During the first two years of Ma’s presidency he put all his eggs in the China basket. After eight years during which former President Chen Shui-bian sought to distance Taipei from Beijing, much to the alarm of the PRC which saw in Chen an “avowed separatist”, Ma – himself of recent mainland ancestry (like many in his party) has chosen to embrace China. In doing so, he has gone far ahead of the average Taiwan citizen (and voter) who would much prefer to continue the status quo and he has backed himself and his country into a corner, from which there may be no way out. The question in many people’s minds is whether he has done this deliberately.

Relations warmed at a fast paste when the KMT returned to office. Negotiations were conducted both at the quasi-official state level through the bodies set up on each side of the Taiwan Straits to manage relations (which which had been dormant throughout the DPP administration) and through informal party-to-party visits between senior communist and KMT officials - after all, back in the 1930s their predecessors were both part of the “united front” in the war against the Japanese. This exchange culminated in the signing of an Economic Cooperation Framework Agreement (ECFA) in June this year which, while an economic agreement, effectively draws Taiwan even closer to China in terms of economic integration.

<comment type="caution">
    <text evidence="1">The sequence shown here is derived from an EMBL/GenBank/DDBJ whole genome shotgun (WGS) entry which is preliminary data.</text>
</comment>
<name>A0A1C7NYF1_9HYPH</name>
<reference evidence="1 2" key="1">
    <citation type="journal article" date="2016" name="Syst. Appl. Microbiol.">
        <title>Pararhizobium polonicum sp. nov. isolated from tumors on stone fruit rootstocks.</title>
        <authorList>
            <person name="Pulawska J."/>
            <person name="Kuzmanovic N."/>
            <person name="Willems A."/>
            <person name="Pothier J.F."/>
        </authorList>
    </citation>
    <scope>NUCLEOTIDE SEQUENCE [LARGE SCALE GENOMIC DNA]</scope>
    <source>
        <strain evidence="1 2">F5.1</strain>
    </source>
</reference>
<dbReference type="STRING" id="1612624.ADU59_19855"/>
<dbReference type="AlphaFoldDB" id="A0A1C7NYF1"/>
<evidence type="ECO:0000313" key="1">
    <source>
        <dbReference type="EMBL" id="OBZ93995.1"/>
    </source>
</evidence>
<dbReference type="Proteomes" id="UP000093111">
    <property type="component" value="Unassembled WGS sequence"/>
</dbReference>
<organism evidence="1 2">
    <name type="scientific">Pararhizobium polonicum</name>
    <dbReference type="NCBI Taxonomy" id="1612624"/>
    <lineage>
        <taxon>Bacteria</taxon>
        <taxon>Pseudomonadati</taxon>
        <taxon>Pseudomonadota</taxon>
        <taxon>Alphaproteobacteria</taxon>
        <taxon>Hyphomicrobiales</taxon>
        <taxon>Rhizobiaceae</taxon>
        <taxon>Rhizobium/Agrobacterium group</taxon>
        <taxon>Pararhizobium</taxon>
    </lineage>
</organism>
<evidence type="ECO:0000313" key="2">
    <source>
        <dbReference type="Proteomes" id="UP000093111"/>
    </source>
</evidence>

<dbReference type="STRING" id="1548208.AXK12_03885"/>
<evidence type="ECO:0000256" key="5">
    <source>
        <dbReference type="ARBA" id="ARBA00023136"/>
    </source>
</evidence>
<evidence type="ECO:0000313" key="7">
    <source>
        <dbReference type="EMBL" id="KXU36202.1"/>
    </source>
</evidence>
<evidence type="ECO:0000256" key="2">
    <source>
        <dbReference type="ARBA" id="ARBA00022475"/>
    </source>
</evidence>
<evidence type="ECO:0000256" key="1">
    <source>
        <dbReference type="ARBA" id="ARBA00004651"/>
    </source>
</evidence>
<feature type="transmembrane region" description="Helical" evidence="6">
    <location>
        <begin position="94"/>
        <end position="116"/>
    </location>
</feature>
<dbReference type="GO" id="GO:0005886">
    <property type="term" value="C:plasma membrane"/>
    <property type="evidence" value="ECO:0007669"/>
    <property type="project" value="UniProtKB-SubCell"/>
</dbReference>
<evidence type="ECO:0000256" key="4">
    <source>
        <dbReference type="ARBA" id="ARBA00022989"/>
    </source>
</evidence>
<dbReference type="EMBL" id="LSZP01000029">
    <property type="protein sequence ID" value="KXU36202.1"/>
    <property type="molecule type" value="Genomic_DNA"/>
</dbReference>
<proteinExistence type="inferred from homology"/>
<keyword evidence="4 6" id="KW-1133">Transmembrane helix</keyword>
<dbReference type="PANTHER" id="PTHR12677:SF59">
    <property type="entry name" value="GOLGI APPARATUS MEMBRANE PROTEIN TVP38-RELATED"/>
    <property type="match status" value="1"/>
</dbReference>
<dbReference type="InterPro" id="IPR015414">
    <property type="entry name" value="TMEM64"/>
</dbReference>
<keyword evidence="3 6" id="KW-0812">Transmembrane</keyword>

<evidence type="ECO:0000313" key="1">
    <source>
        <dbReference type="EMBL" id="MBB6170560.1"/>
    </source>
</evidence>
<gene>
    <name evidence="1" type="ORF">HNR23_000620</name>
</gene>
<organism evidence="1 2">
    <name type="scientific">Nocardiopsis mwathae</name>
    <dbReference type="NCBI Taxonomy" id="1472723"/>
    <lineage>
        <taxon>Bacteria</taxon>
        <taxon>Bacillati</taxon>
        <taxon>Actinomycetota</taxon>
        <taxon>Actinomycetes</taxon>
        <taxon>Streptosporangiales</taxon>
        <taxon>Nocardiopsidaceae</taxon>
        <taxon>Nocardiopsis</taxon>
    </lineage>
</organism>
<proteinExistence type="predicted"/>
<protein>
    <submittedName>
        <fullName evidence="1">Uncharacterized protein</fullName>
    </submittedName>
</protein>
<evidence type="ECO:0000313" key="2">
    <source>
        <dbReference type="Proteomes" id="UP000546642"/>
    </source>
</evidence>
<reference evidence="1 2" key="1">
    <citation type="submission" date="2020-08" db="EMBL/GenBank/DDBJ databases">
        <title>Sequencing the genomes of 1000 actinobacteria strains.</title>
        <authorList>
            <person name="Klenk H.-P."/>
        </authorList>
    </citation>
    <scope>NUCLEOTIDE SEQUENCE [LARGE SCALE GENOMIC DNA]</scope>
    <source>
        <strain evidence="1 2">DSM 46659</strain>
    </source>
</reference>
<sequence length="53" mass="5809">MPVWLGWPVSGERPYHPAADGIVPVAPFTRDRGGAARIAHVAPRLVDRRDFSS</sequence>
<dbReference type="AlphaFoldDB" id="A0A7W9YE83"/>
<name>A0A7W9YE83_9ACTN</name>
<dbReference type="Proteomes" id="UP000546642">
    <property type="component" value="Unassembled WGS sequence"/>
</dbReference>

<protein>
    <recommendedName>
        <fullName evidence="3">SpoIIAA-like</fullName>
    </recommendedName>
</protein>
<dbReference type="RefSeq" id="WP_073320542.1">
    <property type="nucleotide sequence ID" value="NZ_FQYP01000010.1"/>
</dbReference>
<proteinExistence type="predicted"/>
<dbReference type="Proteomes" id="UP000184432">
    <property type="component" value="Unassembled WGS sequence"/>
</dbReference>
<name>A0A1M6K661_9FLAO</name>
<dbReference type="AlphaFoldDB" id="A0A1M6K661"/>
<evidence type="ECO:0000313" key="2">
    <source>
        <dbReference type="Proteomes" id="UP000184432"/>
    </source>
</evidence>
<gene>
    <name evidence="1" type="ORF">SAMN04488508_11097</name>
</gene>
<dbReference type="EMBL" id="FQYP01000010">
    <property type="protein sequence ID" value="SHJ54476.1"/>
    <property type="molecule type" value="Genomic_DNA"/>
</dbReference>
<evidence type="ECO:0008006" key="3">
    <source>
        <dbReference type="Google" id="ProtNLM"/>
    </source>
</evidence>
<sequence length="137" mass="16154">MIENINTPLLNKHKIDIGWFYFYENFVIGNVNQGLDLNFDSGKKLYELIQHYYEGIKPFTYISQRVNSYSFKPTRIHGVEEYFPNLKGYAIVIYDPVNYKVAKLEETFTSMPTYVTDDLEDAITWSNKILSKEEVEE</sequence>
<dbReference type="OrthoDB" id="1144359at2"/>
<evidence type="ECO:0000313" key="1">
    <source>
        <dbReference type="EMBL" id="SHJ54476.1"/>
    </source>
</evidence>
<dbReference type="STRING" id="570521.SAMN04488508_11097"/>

By contrast, President Chen was an avowed pro-Taiwan democrat who favoured de jure independence for Taiwan from China rather than the de facto form it has enjoyed for the past sixty years. To native Taiwanese, Chen was known as the “Son of Taiwan.” A lawyer by training, he worked tirelessly to reform a corrupt and oppressive political system even through at the time it was dangerous to do so. His democratic credentials are impeccable.